Exchange Bar and Grill is reader-supported. When you buy through a link on this page, we may earn an affiliate commission. Learn more.

Propane vs. Natural Gas Grill

If you’re in the market for a gas grill, you probably will choose between propane or a natural gas model.

While propane grills still dominate the market, natural gas grills are now increasing in popularity in American households.

While propane and natural gas grills are nearly identical in appearance and function, each one has its set of benefits and drawbacks.

Natural Gas vs. Propane Grill


With an estimated 50 million Americans using propane for cooking, propane grills are the most popular type of gas grill in the United States. The gas is usually stored in small tanks and connected to the grill through a hose and regulator, although large, in-ground propane tanks are also available.


Fuel efficiency – The biggest advantage propane has over natural gas is that it releases more energy as heat. Propane gas contains approximately 2,500 BTUs per cubic feet, which is more than twice that of natural gas at just 1,000 BTUs. The higher energy capacity of propane results in faster, more efficient cooking of your favorite BBQ dishes.

Mobility – While propane tanks come in various capacities, most have a compact design that makes them easy to transport, whether you’re at home or on the trail. It’s this portability that makes propane grills ideal for camping, as you’ll have an easy-to-carry fuel source. Modern propane tanks are also tamper-proof and have built-in safety measures against leaks and fires.

Easy to replace – When a natural gas grill runs out of fuel, you’re likely to spend a good chunk of your day talking with your plumber or gas supplier. But with a propane grill, you can simply swap out the empty tank with a new one. Also, even if you don’t have a spare tank, you can always drive to the store to purchase a new one.


Limited amount of fuel in the tank – The main downside of using propane tanks in grilling is that you’ll have to monitor the amount of fuel left in the tank continually. Having a tank run out in the middle of a barbecue can be embarrassing in front of your guests and potentially ruin the food you’re cooking. However, you can avoid this by making sure there’s enough gas left in the tank before cooking and keeping a spare tank nearby.

The tank is expensive in the long run – While a propane tank is cheaper than your average gas bill, it can be costly to use in the long term. A propane grill can cost 20-30% more in fuel compared to a natural gas grill, especially when you use smaller, more expensive tanks.

Natural Gas

Natural gas used in households is a combination of flammable gases, including propane. Most natural gas grills can connect to the gas line in your house and can be installed without the need for specialized skills or tools.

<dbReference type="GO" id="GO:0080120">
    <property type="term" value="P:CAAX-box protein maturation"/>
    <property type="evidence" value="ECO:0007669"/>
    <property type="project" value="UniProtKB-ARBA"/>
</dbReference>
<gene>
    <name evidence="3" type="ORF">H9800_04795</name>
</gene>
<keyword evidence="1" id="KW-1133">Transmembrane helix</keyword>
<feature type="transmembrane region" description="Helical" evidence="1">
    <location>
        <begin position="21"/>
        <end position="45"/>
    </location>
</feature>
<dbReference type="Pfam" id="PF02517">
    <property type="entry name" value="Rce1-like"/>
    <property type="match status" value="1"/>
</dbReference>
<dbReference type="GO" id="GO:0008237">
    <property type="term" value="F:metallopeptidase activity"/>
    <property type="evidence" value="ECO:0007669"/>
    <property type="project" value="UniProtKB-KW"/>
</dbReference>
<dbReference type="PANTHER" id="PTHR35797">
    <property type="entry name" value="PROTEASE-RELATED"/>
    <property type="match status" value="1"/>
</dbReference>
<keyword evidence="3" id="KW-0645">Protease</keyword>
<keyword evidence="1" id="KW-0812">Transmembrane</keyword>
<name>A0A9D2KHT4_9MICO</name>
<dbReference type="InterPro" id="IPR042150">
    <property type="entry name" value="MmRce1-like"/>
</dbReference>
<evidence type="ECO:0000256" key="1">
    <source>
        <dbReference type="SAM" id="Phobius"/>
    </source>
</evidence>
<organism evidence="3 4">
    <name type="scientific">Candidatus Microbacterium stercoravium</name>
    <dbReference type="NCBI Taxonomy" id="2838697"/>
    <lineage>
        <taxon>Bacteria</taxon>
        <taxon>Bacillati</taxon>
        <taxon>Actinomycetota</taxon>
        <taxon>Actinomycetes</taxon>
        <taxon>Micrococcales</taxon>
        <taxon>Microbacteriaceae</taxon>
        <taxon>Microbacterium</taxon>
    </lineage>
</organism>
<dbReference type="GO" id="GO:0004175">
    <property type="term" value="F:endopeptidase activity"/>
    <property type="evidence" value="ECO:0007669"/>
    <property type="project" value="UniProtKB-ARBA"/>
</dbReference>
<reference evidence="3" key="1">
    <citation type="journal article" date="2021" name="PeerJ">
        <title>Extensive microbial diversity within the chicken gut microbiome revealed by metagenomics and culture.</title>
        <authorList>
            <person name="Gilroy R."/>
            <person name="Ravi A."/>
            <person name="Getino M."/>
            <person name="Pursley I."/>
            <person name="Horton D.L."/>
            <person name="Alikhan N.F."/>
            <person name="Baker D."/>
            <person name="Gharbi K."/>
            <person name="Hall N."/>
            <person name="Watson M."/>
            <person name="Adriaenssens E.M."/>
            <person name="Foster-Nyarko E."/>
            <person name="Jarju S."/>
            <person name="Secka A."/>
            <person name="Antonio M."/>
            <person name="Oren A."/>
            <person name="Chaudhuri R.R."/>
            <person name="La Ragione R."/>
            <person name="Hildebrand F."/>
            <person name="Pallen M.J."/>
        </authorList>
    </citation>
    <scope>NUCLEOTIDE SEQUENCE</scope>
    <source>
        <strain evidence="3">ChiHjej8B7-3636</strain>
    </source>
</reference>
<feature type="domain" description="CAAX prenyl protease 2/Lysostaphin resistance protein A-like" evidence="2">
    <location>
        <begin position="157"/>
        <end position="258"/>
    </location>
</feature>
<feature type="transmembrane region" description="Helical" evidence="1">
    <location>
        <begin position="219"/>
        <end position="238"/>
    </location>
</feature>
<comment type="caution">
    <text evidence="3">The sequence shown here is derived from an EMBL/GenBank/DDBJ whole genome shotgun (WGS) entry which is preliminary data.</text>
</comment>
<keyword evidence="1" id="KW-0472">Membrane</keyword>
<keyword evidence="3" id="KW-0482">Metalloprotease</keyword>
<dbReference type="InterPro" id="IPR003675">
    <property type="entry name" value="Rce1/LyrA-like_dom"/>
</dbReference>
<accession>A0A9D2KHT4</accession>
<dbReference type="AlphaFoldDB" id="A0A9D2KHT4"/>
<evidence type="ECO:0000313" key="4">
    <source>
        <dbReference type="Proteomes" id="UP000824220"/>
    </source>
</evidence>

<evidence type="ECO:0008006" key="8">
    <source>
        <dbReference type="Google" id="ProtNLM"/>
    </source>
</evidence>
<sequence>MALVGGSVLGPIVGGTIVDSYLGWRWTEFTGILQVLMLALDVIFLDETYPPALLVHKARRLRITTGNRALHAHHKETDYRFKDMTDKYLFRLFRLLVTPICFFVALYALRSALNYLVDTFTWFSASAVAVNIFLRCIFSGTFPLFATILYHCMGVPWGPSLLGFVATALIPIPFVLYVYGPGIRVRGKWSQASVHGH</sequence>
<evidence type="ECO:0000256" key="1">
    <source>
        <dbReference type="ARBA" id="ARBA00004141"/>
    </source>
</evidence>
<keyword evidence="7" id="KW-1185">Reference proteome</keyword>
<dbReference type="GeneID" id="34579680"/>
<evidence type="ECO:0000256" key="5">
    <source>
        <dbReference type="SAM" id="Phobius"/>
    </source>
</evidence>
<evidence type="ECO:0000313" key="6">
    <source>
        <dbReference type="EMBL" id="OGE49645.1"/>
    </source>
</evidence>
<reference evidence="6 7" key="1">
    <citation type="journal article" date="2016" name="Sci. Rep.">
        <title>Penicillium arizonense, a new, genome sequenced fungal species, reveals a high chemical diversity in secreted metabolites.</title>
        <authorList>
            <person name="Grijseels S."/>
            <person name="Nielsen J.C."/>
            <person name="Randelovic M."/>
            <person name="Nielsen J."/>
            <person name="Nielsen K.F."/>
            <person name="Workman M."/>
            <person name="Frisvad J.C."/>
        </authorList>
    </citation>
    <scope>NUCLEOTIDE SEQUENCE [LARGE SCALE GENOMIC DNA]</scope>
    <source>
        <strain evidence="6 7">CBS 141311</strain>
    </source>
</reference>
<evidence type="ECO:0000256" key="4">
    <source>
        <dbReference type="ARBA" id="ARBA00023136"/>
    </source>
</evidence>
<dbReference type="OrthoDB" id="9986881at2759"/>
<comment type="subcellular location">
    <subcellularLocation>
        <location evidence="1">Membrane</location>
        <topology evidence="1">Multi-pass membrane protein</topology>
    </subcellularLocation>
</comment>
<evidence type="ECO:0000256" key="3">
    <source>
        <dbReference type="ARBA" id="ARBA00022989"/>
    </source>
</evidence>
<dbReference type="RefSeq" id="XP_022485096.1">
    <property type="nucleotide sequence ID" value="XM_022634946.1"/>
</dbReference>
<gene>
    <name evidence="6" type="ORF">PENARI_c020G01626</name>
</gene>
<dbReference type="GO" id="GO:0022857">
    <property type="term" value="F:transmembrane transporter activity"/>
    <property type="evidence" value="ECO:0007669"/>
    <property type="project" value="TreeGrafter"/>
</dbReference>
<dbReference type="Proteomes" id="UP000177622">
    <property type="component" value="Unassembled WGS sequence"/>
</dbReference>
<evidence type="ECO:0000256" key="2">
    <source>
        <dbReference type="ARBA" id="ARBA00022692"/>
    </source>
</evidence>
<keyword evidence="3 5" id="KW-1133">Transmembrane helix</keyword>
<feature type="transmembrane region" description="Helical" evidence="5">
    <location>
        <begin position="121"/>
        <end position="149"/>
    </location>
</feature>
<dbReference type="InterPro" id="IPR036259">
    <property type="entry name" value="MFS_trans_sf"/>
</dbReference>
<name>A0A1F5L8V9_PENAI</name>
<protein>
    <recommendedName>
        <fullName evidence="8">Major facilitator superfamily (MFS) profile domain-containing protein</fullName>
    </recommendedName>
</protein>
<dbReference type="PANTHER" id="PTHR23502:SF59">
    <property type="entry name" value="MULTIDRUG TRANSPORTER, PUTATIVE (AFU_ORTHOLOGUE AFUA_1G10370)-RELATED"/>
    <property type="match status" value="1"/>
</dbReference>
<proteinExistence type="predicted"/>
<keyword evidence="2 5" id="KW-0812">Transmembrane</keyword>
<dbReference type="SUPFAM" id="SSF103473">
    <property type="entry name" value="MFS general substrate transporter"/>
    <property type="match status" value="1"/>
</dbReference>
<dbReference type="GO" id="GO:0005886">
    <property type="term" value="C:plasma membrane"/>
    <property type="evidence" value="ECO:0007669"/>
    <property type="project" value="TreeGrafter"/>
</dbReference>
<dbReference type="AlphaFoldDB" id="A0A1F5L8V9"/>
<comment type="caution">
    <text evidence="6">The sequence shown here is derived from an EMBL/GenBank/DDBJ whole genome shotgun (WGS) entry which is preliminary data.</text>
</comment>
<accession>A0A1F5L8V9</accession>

Lower emissions – While propane burns with more energy, natural gas burns cleaner. While both types do have a smaller carbon footprint compared to charcoal or gasoline, natural gas produces significantly less carbon dioxide. So if you’re concerned about potential greenhouse gas emissions when grilling, using a natural gas grill should put you at ease.

Cheaper to use – If you already have a gas line running through your home, a natural gas grill will be more affordable to use in the long run. If you live in an area with a natural gas main, you may even get a service line installed for free. Also, unlike with propane grills, you won’t have to spend money on a tank or to have it refilled.

Convenience – Once your grill plugs into a gas line, you generally won’t have to worry about it running out. Simply hook the grill to your gas line, and you’re all set. Most natural gas grilles come with an adapter that lets them connect to the gas line in your kitchen, although you can also have your gas company create a separate line for your back porch or anywhere else in your house.


You need to be connected to a gas line – Where you can put your natural gas grill depends on whether you can connect its hose to the gas line. We recommend you have the grill placed near a gas line to ensure a steady stream of gas to the burner. So if you want a grill that you can take out for a picnic, a natural gas grill is not ideal.

Costly installation of gas line – Natural gas grills are best for households that already have a pre-existing connection to a gas line. Installing a new service line to your house is a costly process that involves a crew of professionals uprooting your backyard to lay down some pipes.

Grills cost more – Natural gas grills have a slightly higher price tag than their propane counterparts. However, you may recoup the added expense if you intend to use the grill often because of the lower operating cost of natural gas. There are also conversion kits available that let you connect a propane grill to a natural gas line, but this requires some expertise to prevent a gas leak.


There isn’t a clear winner as to whether a propane or natural gas grill is better, as each one has its unique advantages.

If your house is already connected to a gas line, for example, a natural gas grill may be the most cost-effective choice.

But if you want to have a bit more flexibility, especially on where you want to use your grill, a propane model may be the better choice.